A white family from South Africa has had their refugee claim for asylum in Canada rejected, having been accused of submitting “white-supremacist hate literature” to bolster their claims of violence by the black majority in their homeland.
The claim of the family of six was based on being white South Africans at risk of persecution due to their race, namely Afrikaners, the white minority descended from Dutch settlers in Southern Africa.
Eric Williams Endre and Sonja Endre, a married couple, along with two of their children and Sonja’s parents, all came to Canada in 2016 to visit relatives living here and made refugee claim 10 days later.
The Endres said they were victims of carjacking in 1995, were assaulted on their farm by four black men who entered their home and robbed them in 2004, had their home burglarized in 2013, their car stolen from outside their house in 2014 and, that same year, three black men tried to steal Sonja’s cell phone while she was working.
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The Immigration and Refugee Board denied them refugee protection, saying there was no reliable evidence they were attacked due to their race, and it was more probable they were attacked for economic reasons — to steal their possessions.
The Endre family appealed to the Federal Court of Canada, the latest challenge by white South Africans seeking asylum in Canada in post-apartheid South Africa.
They argued the IRB failed to adequately consider the children’s circumstances. They said their children cannot safely play in parks in South Africa; one was bullied and had been taken out of school; and their mother could not walk with her children without fearing they could be assaulted, raped or killed.
Defending the IRB’s decision, the government argued concerns for the children were based on “patently unreliable racist propaganda.”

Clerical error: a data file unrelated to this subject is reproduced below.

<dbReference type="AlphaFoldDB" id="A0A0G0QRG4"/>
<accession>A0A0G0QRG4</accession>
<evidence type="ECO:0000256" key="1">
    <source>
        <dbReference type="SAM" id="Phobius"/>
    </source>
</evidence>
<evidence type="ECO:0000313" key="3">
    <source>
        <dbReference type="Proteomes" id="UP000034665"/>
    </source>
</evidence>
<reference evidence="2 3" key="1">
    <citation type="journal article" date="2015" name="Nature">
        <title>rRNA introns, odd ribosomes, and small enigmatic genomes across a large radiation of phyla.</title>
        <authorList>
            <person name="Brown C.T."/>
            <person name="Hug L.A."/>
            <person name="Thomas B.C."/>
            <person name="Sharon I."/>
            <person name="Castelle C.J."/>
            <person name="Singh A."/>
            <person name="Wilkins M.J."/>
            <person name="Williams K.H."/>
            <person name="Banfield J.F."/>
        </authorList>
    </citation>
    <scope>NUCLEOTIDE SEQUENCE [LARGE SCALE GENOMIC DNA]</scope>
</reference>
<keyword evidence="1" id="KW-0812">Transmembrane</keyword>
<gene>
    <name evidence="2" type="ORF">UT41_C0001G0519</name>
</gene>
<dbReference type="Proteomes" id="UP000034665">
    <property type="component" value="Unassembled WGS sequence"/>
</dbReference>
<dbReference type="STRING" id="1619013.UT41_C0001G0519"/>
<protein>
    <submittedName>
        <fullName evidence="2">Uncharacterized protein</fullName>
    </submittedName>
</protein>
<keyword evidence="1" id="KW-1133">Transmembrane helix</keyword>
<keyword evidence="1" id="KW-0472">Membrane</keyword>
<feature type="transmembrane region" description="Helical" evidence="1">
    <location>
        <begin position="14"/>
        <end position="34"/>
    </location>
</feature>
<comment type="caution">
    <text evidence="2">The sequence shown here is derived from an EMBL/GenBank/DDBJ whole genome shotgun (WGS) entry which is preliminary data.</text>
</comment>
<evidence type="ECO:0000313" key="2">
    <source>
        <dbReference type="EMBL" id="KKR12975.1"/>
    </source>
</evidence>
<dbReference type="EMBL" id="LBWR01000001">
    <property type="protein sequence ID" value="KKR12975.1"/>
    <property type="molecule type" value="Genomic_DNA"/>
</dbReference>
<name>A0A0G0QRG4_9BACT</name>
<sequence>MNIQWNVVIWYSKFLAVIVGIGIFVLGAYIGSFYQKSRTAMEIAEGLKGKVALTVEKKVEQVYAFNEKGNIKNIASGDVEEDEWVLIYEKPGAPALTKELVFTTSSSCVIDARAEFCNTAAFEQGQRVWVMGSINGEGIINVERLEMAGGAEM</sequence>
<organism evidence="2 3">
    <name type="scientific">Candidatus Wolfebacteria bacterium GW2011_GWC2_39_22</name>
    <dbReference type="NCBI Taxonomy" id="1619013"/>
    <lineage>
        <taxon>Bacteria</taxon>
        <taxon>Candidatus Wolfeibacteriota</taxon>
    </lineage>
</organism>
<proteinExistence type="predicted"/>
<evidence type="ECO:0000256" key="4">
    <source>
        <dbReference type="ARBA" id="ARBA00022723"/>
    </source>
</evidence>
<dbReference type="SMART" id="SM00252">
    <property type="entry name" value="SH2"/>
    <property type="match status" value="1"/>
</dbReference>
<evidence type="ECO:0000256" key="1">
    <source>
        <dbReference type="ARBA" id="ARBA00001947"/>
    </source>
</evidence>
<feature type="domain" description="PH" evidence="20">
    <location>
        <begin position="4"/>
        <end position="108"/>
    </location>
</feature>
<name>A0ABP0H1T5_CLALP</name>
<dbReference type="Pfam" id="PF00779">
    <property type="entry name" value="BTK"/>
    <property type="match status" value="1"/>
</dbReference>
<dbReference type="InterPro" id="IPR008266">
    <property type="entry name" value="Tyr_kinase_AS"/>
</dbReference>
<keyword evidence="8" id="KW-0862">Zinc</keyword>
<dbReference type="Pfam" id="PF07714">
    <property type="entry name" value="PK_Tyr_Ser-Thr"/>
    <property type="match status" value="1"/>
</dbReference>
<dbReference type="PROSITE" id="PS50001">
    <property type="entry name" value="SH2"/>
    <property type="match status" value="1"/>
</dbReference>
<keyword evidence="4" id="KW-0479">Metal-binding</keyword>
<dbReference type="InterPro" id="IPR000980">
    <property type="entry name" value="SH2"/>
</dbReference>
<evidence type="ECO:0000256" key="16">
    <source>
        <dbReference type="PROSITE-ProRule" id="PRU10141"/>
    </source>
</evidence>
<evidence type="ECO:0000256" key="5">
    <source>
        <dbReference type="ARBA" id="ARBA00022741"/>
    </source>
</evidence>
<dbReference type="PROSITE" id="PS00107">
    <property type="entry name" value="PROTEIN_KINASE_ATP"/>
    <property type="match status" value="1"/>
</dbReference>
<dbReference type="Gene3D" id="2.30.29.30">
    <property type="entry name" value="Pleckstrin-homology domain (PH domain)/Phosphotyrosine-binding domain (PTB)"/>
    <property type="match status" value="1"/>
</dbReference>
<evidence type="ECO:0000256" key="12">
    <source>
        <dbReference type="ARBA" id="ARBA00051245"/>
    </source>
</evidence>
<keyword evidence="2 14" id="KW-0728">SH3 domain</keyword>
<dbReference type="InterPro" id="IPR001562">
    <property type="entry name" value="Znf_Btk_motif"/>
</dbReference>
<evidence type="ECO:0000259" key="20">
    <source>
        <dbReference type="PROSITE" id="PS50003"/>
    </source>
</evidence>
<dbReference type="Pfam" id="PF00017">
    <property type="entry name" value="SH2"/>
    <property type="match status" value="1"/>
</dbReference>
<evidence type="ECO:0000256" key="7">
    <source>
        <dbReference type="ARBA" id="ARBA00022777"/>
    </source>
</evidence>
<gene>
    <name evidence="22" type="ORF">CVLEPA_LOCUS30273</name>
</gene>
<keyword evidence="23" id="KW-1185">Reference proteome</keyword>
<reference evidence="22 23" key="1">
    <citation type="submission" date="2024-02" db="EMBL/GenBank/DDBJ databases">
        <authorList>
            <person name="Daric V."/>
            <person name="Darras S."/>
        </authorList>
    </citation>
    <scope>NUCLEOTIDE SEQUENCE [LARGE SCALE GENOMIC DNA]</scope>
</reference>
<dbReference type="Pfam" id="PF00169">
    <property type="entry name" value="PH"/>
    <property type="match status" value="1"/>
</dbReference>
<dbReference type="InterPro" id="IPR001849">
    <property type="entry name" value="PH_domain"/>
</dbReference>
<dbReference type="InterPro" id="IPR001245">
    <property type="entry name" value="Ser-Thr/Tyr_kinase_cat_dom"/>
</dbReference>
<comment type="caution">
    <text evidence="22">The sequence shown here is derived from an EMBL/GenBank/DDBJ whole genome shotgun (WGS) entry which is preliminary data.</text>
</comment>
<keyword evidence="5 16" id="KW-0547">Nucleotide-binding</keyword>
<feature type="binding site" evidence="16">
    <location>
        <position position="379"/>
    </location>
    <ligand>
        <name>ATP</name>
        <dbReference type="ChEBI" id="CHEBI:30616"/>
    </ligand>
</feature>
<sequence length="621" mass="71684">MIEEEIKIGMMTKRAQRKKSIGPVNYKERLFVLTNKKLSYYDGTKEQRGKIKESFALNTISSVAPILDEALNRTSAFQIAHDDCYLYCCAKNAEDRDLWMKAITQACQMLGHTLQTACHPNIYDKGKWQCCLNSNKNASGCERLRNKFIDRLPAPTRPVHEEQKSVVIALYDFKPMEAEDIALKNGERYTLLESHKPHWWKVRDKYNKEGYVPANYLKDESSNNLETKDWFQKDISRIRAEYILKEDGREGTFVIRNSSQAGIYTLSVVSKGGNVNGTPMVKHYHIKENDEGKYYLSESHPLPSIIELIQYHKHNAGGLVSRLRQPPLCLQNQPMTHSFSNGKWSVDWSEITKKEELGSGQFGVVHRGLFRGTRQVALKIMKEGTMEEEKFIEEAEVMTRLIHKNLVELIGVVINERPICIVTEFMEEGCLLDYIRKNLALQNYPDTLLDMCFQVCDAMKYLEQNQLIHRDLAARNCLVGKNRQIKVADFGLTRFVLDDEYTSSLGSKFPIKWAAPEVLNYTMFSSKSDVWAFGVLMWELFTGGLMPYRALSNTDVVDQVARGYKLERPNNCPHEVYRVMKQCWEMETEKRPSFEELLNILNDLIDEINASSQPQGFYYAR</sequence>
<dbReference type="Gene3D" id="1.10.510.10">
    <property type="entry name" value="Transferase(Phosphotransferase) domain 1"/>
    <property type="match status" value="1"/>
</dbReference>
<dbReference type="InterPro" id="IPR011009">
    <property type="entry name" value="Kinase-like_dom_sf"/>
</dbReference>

A government lawyer said the fear of white children being raped by blacks was highly offensive as the information the family relied on was “white-supremacist hate literature” that should be ignored.
The government also said the Endres’ claim was based on a risk of generalized crime in South Africa, meaning that it could impact almost anyone, not only those who are white or Afrikaners.
Canada accepts few refugee claims by South African citizens.
Refugee status is not meant to protect people who face problems the general population of a country faces, but only fears of persecution specific to race, religion, nationality, membership in a particular social group or political opinion.
The international refugee system is not meant to offer a safe haven for all suffering people, the IRB’s published guidelines say.
In deciding the appeal, Justice René LeBlanc, said the refugee claim offered no evidence the state of South Africa is incapable of offering protection for their children from rape or murder.
“It is also settled law that absent a complete breakdown of state apparatus, it is presumed that a state is capable of protecting its citizens and that this presumption can only be rebutted by the refugee claimant with clear and convincing evidence,” LeBlanc said in a decision released last week.
He denied the appeal.
Canada accepts few refugee claims by South African citizens. So far this year, none have been accepted. In 2016 there were 12, in 2015 there were 18, in 2014 there were two and none in 2013.
By: National Post/Canada